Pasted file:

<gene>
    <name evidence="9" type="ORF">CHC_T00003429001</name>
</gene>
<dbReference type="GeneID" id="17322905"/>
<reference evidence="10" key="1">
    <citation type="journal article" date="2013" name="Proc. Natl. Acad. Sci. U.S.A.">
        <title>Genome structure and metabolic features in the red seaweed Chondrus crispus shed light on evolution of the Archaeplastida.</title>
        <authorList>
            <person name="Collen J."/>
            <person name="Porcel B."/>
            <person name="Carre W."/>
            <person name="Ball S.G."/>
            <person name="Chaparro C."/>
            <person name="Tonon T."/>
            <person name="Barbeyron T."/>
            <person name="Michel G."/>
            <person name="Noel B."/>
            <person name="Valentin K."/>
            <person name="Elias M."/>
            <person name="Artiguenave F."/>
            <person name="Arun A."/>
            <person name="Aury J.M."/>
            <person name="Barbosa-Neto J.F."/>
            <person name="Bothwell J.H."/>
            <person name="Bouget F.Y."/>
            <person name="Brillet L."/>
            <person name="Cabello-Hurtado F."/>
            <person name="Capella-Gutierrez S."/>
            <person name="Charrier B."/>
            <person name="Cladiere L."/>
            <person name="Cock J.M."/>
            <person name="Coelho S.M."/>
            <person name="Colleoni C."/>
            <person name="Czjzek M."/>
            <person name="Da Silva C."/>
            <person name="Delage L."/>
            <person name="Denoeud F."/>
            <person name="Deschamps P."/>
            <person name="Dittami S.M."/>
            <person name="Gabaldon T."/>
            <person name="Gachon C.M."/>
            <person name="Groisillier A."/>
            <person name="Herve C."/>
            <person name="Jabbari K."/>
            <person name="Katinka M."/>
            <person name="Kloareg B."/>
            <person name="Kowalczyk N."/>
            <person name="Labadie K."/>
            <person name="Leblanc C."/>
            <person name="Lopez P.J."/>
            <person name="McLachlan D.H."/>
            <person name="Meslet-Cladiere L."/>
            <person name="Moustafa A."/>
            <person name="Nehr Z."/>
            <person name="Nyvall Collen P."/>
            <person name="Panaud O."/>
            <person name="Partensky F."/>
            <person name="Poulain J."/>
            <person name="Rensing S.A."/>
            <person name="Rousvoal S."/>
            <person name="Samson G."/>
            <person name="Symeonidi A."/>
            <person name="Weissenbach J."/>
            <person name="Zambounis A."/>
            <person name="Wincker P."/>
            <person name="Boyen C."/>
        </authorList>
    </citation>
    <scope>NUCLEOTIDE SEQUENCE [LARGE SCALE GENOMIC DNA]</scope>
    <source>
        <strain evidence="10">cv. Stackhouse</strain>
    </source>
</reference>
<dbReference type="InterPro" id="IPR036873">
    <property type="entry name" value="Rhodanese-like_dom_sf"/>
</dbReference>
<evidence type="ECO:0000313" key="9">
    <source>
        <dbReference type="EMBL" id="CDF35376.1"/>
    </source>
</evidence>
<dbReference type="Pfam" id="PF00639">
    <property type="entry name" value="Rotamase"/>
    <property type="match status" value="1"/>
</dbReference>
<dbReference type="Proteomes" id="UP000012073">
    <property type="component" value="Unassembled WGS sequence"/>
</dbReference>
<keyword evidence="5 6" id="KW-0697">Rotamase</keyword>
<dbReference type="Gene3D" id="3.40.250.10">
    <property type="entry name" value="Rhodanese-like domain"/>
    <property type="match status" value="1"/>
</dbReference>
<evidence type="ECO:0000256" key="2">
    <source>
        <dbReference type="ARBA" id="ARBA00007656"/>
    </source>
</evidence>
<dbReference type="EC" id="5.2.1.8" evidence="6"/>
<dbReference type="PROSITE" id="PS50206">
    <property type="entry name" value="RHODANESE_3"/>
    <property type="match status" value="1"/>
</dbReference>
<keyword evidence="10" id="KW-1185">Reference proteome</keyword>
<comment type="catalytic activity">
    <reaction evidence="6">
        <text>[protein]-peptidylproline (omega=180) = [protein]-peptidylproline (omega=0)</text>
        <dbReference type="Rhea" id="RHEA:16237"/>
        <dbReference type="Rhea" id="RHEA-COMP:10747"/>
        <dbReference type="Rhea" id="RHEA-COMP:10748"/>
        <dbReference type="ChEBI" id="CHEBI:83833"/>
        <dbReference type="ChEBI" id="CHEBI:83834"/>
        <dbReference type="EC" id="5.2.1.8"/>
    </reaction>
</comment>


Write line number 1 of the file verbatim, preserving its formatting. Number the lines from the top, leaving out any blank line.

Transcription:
<gene>